The fastest men on earth are taking on the slowest race of their lives, chasing thousands of Wings for Life World Runners in the charity event that takes place on May 8, 2016, in 34 locations worldwide. Drivers of the Catcher Cars, the race’s unique moving finish line, will start at 11.30am UTC driving — really slowly — after runners, with no idea of how long or how far they will drive. Look out for Catcher Car drivers like Formula One’s David Coulthard, Max Verstappen and Carlos Sainz, motorcycle legend Ricky Johnson, Stock Car Brasil icon Caca Bueno and 28 more well-known faces.
Colin Jackson, Max Verstappen and Carlos Sainz Jarno Schurgers for Wings for Life World Run
SALZBURG (Austria), April 12, 2016 – If Max Verstappen or Carlos Sainz told you to run faster, you would, right? Well, that’s exactly what they’ll do on May 8, 2016. They join 32 Catcher Car drivers as the motivation for tens of thousands of Wings for Life World Runners in 34 international locations to run as far and as fast as they can, chased by the Catcher Cars.
Like Verstappen, Sainz and Coulthard, the Catcher Car drivers worldwide have spent decades in high-speed, high-focus disciplines to prepare themselves for this moment. With endurance, precision and absolute dexterity learnt at high speed, they will slow right down to maintain a synchronised crawling speed to chase thousands of runners worldwide.
Usually there’s little stopping Dutchman Max Verstappen — he was Formula One’s youngest-ever driver at age 17, last year, when he swept up a record three FIA awards including Rookie of the Year. But on May 8, he’ll have to restrain himself to a sedate 15kmph (9mph) as the driver of the Netherlands’ Catcher Car.
“I usually go about 325kmph”, laughs the Torro Rosso driver who’ll drive in the Netherlands, “but this time, I’ll be going for distance, not speed. I want to be the last Catcher Car driver out there – I want to be the one to catch the Global Champion!”
Verstappen’s Toro Rosso teammate, Carlos Sainz, has a different objective: “I’ll be driving the Catcher Car at home in Spain. I don’t know what Max is thinking — of course the Global Champion will be crowned here. I’ve got the endurance to keep going as long as necessary”, smiles the 21-year-old, knowing that two-time winner, Lemawork Ketema, ran for over five hours in 2014 and 2015.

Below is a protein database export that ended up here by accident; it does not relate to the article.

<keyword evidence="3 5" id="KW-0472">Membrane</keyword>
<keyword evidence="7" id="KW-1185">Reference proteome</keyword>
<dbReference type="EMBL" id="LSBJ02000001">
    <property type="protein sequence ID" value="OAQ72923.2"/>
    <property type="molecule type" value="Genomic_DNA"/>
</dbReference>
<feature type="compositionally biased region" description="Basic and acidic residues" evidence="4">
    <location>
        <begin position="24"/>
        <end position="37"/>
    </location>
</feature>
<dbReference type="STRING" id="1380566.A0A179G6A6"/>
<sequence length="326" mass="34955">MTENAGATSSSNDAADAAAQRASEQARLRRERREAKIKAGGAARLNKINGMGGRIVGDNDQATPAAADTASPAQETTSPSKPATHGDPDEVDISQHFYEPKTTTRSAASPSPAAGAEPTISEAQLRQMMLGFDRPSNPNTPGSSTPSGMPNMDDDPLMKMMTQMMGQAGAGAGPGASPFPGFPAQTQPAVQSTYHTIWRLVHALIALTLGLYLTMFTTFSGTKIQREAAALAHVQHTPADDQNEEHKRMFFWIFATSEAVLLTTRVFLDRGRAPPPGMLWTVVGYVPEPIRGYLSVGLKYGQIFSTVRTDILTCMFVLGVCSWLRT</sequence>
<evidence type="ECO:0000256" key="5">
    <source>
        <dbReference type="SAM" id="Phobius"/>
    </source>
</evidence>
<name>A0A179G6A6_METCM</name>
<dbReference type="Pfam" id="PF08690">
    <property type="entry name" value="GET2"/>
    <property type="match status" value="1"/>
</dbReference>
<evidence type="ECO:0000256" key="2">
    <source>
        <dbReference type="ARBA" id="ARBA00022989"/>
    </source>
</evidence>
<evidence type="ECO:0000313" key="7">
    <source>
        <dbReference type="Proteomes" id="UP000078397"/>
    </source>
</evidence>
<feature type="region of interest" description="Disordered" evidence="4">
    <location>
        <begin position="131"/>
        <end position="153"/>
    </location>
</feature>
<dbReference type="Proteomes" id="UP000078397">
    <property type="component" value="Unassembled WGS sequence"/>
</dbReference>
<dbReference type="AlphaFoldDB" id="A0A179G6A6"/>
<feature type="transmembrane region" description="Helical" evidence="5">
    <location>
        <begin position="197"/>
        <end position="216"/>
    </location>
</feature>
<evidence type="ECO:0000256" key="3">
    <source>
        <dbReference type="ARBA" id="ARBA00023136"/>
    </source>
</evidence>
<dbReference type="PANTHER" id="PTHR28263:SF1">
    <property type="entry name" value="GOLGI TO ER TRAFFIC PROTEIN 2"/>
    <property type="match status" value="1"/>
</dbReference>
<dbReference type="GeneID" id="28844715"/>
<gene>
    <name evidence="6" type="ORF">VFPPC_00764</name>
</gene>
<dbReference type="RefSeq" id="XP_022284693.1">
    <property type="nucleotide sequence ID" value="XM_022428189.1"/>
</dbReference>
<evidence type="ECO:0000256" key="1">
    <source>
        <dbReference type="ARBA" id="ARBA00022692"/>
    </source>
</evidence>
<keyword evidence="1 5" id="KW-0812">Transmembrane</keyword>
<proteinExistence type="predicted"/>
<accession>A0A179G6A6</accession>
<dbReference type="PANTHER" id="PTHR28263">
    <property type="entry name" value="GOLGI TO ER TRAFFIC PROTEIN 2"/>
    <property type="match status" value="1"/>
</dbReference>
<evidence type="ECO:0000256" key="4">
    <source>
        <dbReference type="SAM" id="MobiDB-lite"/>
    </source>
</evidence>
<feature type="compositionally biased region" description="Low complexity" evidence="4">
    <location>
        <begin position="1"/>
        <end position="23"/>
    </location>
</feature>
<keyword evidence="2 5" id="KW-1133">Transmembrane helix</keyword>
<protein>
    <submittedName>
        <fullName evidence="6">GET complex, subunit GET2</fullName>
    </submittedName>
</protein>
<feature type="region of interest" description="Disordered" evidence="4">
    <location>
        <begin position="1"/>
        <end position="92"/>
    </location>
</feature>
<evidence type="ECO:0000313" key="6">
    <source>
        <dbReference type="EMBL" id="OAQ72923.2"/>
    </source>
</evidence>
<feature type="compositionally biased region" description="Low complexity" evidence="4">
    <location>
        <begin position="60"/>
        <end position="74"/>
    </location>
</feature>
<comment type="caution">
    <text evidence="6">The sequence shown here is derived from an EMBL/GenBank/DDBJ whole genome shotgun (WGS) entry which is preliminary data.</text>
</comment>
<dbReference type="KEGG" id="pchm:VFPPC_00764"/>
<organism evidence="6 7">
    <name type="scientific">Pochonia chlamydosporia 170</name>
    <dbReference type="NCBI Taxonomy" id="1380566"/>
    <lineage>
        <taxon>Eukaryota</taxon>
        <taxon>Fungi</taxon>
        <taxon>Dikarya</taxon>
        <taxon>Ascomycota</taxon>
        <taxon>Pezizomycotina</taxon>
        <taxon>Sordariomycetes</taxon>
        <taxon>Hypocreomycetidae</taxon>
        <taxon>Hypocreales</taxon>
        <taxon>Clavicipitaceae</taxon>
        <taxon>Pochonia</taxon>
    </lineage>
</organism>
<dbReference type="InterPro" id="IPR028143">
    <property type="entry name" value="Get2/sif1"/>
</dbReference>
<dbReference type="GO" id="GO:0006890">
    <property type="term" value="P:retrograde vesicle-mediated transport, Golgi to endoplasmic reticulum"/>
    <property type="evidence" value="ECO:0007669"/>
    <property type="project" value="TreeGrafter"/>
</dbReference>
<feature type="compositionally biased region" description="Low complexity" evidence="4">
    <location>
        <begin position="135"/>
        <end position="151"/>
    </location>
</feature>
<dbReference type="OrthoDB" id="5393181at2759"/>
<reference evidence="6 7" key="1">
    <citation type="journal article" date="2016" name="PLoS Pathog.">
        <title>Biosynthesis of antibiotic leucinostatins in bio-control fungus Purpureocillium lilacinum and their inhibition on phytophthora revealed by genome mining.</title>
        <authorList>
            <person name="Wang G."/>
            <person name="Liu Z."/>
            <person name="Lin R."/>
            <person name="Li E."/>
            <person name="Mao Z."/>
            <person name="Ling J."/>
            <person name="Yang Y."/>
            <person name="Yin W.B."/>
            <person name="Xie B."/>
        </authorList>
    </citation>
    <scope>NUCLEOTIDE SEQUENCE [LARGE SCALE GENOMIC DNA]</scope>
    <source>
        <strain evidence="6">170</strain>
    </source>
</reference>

“Seriously, we’re all so impressed by what these runners are doing: all running at the same time worldwide to raise funds and awareness for spinal cord research. Whether they’re absolute beginners or hard-core ultrarunners, they’re making a difference, and, believe me, I’m going to be cheering them hard as I drive by.”
Catcher Car Drivers: Who’s Who
David Coulthard will drive for the third time in Great Britain, Caca Bueno in Brazil, and Ricky Johnson will participate at the California race in the USA. Other famous faces behind the Catcher Car wheel will include the WRC’s Thierry Neuville in Belgium, surfer Ramón Navarro in Chile, Mexican race car driver Guillermo “Memo” Rojas, former ski jumper and current rally driver Adam Małysz of Poland, Australia’s Tim Crosbie (runner), Austria’s Reini Sampl and Denmark’s Jason Watt (both race car driver with a spinal cord injury), Georgia’s Data Kajaia, India’s CS Santosh, Italy’s Antonio Rossi, Slovakia’s Ivan Jakes, Slovenia’s Aleks Humar, Elias Ambuehl of Switzerland, Chou Chun-hsun of Taiwan and Turkey’s Yagiz Avci.
Here Is How It Works
At 11.30am UTC, half an hour after the Wings for Life World Runners have started, the Catcher Cars start driving at precisely 15km/h (9.32 miles/hr). All the drivers will speed up at the same time, worldwide, and maintain the same speed. Since the Wings for Life World Run starts at 11am UTC in all 34 locations, a Global Race Control and the help of technology ensure that all drivers speed up at precisely the same moment.
11.00 UTC – RACE START
11.30 UTC – CATCHER CAR START – PACE of 15km/hr (approx. 9.3 mph)
12.30 UTC – PACE INCREASE: 16 kph (9.94 mph)
13.30 UTC – PACE INCREASE: 17 kph (10.56 mph)
14.30 UTC – PACE INCREASE: 20 kph (12.43 mph)
16.30 UTC – PACE INCREASE to 35 kph (approx. 21.75 mph)
Behind The Scenes
The Catcher Cars are fitted with tracking technology developed specifically for the Wings for Life World Run. A participant’s local and global ranking will be determined by the distance covered before being passed by a Catcher Car, not by the time spent running. The Catcher Cars are governed by the Wings for Life World Run rulebook, ensuring fair and simultaneous progress on the 34 tracks around the world. All runners’ progress and final results across all tracks will be recorded by a timing tag hidden in each runner’s race number. The tag is activated as a runner crosses the start line and is deactivated and the final distance recorded when he or she is passed by a Catcher Car.